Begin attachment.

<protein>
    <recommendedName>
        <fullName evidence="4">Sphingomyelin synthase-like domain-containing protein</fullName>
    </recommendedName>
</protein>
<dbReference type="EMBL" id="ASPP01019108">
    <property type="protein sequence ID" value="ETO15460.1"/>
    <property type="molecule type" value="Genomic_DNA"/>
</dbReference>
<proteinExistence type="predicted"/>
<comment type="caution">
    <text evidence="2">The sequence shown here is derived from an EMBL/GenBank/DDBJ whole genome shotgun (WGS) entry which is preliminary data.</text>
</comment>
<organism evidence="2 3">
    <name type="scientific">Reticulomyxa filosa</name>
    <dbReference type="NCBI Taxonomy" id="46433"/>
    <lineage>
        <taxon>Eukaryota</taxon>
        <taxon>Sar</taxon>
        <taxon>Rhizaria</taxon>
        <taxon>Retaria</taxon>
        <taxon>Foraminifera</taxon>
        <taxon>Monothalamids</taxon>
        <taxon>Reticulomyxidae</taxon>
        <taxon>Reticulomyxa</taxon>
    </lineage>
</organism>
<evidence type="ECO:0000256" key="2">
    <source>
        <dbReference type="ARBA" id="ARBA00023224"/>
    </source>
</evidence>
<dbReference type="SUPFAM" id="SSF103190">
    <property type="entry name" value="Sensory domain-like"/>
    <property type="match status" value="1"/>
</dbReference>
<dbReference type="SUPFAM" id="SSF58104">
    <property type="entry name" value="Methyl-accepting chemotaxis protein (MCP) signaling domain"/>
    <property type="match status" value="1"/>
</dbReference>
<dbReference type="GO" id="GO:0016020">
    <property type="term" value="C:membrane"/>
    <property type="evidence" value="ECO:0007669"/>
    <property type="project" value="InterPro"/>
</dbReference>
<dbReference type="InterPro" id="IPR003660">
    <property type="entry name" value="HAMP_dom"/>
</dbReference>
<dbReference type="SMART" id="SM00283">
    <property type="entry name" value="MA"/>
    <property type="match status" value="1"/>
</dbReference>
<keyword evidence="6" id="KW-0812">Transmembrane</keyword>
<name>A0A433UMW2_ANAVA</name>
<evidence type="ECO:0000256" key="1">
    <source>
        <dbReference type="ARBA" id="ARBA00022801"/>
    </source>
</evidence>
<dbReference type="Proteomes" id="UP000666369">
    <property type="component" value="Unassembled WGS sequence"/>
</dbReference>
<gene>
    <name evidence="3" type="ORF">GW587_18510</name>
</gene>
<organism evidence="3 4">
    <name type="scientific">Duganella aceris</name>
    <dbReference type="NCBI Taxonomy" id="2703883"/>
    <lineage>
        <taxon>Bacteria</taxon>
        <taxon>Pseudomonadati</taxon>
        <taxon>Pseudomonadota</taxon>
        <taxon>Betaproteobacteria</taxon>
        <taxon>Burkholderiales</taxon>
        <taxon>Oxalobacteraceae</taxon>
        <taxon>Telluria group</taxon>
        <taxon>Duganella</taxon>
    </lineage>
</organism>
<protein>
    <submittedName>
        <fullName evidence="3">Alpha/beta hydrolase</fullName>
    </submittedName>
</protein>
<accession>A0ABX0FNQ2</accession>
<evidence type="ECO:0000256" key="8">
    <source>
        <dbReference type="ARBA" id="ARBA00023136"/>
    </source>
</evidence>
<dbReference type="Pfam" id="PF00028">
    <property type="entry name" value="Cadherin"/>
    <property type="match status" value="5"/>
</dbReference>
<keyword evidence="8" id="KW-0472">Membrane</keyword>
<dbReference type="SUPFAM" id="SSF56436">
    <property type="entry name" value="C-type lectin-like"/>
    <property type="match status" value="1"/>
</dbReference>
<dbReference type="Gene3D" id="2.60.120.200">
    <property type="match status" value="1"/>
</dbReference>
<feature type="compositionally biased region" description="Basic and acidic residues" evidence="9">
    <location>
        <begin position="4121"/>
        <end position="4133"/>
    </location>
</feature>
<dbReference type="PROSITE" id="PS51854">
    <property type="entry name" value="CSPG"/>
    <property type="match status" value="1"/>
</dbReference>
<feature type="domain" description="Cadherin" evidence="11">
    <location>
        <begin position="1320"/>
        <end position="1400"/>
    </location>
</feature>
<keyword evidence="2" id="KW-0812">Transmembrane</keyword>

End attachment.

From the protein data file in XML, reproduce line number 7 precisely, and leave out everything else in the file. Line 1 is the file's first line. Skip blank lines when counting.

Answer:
    <property type="protein sequence ID" value="ETO15460.1"/>